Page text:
Training is an expensive business and is especially so for those in frontline emergency services. Because of the nature of their work, training in the real-world is essential but can become very costly, time consuming and with a varying level of quality. So what can we do as game developers to keep the quality of training high but the cost low? The answer: Virtual Reality. Over the course of 12 months we have created a Virtual Reality training platform for different emergency services. It allows individuals to train in several service roles (Police, Forensic, Fire) and to current training curriculum levels using tools that are common in game development. This presentation will use the project as a case study to explain how we adopted emerging technology, built our scenarios and tested them to compliment current training methods.

  • Adopting emerging technologies
  • Building scenarios
  • Increasing believability

Video Games to Tackle Today's Biggest Scientific Challenges

Tuesday 9th July: 14.00 - 14.45 : Room 5

There is an increasing number of citizen science games. These games not only carry educational values, they also help solve various scientific problems, from finding ways to build a quantum computer to building diagnosis tool to detect dementia. In this talk, we will identify scientific problems that can be better solved by games, we will look a the different ways they can be integrated into existing games and we will review a few design challenges they pose.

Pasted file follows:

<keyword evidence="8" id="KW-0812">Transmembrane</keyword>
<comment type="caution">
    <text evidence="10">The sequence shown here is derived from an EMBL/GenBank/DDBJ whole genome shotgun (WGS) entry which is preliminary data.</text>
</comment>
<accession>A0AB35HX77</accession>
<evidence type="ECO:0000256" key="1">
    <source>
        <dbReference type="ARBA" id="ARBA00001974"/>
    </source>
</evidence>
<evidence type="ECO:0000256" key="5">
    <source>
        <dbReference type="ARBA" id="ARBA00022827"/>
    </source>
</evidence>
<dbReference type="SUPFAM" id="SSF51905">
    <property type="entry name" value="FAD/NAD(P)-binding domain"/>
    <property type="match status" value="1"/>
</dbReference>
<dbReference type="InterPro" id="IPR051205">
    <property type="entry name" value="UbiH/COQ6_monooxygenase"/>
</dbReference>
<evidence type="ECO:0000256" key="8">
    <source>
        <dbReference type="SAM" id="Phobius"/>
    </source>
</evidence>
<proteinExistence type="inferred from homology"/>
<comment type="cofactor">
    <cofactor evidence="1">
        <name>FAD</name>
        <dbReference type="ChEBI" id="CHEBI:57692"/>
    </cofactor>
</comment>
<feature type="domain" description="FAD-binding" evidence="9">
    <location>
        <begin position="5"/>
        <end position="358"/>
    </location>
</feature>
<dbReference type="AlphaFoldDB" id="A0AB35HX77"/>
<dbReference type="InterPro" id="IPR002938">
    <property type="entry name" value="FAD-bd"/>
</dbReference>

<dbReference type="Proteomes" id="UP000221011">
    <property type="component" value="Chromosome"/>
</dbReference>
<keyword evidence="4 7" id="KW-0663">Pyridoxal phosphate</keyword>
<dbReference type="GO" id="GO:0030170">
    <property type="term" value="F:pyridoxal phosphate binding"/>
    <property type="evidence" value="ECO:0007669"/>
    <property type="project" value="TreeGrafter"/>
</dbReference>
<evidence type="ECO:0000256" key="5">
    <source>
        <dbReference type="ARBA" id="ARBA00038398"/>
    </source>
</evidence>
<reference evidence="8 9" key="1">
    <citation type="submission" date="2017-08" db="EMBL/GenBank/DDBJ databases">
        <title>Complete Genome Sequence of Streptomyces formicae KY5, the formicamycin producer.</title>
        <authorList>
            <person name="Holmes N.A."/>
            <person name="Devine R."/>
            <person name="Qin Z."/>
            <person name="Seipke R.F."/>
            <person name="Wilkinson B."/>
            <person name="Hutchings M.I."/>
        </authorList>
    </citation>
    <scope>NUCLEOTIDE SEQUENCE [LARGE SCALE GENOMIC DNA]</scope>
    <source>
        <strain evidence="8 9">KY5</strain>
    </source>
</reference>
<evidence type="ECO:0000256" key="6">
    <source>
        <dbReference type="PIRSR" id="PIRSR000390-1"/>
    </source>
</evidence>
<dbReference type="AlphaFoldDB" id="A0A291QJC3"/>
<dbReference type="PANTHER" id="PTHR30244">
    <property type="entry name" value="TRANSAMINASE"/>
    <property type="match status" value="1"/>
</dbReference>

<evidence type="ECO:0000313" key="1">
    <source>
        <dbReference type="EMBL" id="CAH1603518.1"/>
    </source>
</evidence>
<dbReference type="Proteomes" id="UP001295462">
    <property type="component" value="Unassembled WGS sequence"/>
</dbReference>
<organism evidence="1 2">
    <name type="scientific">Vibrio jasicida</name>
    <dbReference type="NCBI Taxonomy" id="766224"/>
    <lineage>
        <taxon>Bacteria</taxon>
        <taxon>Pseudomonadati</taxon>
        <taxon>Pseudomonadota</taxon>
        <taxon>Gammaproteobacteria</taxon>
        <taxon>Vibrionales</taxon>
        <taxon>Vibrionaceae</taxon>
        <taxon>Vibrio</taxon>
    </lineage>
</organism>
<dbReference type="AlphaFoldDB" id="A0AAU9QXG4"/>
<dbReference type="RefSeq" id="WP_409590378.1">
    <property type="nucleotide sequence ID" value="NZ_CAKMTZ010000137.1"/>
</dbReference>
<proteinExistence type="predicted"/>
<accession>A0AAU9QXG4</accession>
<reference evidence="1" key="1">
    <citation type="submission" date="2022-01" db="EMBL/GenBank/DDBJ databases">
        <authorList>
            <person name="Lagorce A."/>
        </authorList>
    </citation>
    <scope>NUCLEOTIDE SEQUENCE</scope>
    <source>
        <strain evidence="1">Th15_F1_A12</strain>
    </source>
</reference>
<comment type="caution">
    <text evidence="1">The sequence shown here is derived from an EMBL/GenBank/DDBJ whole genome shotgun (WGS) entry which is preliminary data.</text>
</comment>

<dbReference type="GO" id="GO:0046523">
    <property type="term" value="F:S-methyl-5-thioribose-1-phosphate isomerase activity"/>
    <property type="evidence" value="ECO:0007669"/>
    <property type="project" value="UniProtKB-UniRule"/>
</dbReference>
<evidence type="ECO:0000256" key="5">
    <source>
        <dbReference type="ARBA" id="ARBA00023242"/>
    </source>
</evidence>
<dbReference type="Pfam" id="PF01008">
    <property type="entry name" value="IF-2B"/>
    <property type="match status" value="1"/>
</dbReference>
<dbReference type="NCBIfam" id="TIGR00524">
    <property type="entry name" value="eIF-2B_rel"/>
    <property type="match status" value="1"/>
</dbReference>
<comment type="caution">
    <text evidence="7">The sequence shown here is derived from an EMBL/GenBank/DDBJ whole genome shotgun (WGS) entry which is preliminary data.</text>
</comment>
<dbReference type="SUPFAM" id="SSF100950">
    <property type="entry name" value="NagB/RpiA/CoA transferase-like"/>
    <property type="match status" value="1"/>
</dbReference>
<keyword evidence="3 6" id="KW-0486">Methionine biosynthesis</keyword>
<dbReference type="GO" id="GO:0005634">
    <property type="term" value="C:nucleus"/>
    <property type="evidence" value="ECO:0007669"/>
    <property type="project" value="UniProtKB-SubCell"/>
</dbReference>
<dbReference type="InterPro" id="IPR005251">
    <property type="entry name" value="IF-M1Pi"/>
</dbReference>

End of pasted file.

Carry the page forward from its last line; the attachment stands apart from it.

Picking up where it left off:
• Learn how games can be a powerful platform for science
  • How they can engage players in research
  • How they can help cure diseases
  • How they can solve today's biggest challenges.

Don’t miss out!

Develop:Brighton offers you an inspiring mix of top-notch speakers, practical how-to sessions, insights into the latest trends and technologies, plus fantastic networking opportunities. Find out about the different conference pass options and prices here or...